Soy as an Endocrine Disruptor: Cause for Caution?

Soy as an Endocrine Disruptor: Cause for Caution? ABSTRACT Endocrine disrupting compounds (EDCs) alter the function of the endocrine system and consequently cause adverse health effects. Phytoestrogens, natural plant compounds abundantly found in soy and soy products, behave as weak estrogen mimics or as antiestrogens. They are considered to be EDCs, and have some beneficial effects on health, including reducing the risk of breast cancer and improving metabolic parameters. However, the supporting evidence that consumption of phytoestrogens is beneficial is indirect and inconsistent. Lifetime exposure to estrogenic substances, especially during critical periods of development, has been associated with formation of malignancies and several anomalies of the reproductive systems. Phytoestrogen consumption in infants, through soy-based formulas, is of particular concern. Prospective epidemiological studies for the evaluation of the effect of phytoestrogens alone, and in combination with other estrogenic chemicals, are lacking, yet possible adverse effects should not be taken lightly. http://www.deepdyve.com/assets/images/DeepDyve-Logo-lg.png Journal of Pediatric Endocrinology and Metabolism de Gruyter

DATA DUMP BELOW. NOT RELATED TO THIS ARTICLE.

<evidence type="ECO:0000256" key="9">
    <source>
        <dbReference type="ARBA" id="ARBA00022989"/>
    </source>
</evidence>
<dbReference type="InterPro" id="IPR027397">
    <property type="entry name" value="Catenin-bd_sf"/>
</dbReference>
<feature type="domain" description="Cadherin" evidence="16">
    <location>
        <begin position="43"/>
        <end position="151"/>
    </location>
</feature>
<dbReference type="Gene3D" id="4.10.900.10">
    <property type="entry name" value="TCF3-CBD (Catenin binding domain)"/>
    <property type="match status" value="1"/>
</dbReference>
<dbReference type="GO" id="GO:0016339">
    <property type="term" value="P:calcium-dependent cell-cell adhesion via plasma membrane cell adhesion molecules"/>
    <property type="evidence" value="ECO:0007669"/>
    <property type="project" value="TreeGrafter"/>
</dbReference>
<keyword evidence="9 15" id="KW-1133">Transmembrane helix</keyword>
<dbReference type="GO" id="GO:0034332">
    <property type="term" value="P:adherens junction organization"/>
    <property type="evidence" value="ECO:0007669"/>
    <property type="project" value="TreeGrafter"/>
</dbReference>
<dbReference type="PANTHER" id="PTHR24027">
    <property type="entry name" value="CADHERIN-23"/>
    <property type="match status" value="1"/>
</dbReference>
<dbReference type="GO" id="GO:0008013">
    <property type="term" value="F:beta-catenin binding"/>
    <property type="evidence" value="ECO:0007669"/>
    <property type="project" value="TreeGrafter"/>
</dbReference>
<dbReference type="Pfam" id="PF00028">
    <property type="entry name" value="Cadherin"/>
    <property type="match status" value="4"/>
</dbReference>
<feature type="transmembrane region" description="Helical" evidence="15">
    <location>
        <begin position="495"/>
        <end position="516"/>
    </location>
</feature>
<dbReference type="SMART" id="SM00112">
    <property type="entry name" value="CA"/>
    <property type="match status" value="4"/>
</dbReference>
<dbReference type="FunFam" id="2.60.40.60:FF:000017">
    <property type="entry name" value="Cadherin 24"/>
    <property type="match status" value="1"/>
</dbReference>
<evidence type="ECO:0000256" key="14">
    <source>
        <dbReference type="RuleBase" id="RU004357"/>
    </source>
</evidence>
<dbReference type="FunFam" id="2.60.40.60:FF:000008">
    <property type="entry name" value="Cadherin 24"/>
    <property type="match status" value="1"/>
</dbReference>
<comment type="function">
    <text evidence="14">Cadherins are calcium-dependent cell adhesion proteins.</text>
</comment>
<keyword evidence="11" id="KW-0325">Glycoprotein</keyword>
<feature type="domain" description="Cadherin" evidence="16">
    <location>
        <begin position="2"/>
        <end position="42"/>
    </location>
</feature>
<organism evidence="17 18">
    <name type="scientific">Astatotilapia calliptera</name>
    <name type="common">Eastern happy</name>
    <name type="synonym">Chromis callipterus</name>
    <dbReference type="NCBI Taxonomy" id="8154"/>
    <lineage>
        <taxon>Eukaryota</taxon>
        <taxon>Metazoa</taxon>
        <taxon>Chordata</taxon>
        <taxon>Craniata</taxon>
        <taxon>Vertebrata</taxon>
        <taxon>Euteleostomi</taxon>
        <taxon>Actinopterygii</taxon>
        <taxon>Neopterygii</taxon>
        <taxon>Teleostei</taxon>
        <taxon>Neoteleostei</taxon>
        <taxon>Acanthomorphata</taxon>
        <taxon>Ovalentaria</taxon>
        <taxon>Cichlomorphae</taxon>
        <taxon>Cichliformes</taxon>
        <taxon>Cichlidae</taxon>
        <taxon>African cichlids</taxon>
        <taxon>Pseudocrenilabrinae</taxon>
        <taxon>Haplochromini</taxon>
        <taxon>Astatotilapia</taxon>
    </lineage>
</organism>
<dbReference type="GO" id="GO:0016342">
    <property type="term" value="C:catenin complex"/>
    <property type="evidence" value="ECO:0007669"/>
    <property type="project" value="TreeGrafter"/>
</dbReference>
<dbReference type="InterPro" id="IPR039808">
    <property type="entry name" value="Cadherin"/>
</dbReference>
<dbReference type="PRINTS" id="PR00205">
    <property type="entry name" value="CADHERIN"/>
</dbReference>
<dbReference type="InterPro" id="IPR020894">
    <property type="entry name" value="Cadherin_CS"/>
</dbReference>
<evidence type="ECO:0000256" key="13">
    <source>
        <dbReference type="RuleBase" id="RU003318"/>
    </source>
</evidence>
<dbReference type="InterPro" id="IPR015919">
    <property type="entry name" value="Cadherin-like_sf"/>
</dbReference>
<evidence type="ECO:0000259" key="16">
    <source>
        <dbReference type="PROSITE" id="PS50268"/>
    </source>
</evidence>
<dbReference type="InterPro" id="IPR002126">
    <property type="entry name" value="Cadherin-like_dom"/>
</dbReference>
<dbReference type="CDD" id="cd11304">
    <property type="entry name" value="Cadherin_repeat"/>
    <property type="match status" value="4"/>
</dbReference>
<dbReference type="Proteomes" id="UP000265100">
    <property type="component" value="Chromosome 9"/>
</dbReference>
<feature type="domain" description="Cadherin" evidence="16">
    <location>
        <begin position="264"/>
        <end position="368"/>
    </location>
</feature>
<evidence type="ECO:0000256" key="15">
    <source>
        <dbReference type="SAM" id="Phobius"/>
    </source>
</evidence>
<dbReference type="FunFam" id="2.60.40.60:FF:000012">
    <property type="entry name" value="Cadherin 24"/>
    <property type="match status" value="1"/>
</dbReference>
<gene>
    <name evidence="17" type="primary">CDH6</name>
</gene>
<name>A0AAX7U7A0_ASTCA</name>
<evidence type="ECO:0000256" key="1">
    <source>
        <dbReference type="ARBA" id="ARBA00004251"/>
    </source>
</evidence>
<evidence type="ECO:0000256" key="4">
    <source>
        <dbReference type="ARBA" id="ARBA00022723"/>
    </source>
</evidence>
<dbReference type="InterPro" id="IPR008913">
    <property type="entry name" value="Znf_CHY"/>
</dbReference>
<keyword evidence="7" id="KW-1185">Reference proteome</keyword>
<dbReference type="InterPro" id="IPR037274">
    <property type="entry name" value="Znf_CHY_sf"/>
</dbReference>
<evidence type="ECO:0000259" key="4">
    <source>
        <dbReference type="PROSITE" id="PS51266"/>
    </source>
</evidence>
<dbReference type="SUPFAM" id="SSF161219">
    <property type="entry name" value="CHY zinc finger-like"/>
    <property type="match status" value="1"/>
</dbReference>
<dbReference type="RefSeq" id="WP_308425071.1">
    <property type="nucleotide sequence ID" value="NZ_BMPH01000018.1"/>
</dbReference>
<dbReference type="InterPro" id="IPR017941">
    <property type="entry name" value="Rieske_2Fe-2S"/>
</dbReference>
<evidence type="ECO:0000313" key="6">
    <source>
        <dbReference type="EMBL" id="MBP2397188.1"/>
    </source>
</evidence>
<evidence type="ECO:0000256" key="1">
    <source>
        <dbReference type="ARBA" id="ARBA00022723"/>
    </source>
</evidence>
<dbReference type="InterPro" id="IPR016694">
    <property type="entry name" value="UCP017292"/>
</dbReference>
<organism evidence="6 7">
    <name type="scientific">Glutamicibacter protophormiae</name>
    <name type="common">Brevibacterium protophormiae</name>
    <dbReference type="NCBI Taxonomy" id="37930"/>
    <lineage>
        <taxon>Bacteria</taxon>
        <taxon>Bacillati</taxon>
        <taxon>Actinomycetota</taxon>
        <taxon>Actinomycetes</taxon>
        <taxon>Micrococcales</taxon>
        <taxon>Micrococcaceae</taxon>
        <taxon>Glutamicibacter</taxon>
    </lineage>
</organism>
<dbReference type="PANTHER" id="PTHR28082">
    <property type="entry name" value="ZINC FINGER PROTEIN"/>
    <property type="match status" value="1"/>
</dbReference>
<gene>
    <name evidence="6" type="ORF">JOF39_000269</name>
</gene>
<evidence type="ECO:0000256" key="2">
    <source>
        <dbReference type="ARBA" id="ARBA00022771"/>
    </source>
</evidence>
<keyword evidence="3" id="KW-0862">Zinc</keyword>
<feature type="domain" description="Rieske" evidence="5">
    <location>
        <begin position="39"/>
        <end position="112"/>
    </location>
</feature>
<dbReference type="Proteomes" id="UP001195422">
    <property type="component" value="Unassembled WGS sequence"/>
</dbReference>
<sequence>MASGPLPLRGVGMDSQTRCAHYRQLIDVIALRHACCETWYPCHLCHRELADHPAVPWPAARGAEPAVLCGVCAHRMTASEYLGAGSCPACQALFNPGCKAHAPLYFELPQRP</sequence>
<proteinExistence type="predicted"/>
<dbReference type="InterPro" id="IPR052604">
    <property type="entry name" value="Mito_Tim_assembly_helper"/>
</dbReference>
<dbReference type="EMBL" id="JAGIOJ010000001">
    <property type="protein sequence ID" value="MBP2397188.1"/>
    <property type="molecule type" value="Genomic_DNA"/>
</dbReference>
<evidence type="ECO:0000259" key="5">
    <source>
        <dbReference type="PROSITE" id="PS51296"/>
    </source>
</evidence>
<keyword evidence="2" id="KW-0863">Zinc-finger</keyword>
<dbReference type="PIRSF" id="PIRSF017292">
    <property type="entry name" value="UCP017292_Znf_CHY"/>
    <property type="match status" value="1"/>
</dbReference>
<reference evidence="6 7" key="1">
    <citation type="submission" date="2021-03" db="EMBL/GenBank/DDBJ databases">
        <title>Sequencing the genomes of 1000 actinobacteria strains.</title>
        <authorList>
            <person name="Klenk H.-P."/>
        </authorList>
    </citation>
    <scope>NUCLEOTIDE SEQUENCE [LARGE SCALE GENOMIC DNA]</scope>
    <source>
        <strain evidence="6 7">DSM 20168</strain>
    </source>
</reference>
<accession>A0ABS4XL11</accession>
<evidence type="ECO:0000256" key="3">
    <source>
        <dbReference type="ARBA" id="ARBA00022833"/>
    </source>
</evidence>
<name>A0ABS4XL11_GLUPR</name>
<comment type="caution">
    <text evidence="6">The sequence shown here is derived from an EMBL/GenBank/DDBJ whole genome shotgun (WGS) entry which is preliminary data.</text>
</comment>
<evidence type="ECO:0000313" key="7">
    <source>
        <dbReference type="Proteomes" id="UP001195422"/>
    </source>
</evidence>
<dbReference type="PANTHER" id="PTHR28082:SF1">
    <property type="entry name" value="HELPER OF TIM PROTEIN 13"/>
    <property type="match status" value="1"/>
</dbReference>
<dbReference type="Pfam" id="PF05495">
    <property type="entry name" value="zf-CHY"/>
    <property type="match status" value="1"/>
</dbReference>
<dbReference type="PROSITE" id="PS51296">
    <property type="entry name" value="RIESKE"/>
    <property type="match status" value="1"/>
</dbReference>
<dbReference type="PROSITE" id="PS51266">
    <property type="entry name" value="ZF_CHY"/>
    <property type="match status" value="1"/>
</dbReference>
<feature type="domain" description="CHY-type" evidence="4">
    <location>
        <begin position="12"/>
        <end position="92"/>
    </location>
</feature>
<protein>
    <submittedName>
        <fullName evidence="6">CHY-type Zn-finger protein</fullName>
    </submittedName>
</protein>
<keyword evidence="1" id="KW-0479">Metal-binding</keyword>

Soy as an Endocrine Disruptor: Cause for Caution?

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Publisher
de Gruyter
Copyright
Copyright © 2010 by the
ISSN
0334-018X
eISSN
2191-0251
DOI
10.1515/jpem.2010.138
Publisher site
See Article on Publisher Site

Abstract

ABSTRACT Endocrine disrupting compounds (EDCs) alter the function of the endocrine system and consequently cause adverse health effects. Phytoestrogens, natural plant compounds abundantly found in soy and soy products, behave as weak estrogen mimics or as antiestrogens. They are considered to be EDCs, and have some beneficial effects on health, including reducing the risk of breast cancer and improving metabolic parameters. However, the supporting evidence that consumption of phytoestrogens is beneficial is indirect and inconsistent. Lifetime exposure to estrogenic substances, especially during critical periods of development, has been associated with formation of malignancies and several anomalies of the reproductive systems. Phytoestrogen consumption in infants, through soy-based formulas, is of particular concern. Prospective epidemiological studies for the evaluation of the effect of phytoestrogens alone, and in combination with other estrogenic chemicals, are lacking, yet possible adverse effects should not be taken lightly.

Journal

Journal of Pediatric Endocrinology and Metabolismde Gruyter

Published: Sep 1, 2010

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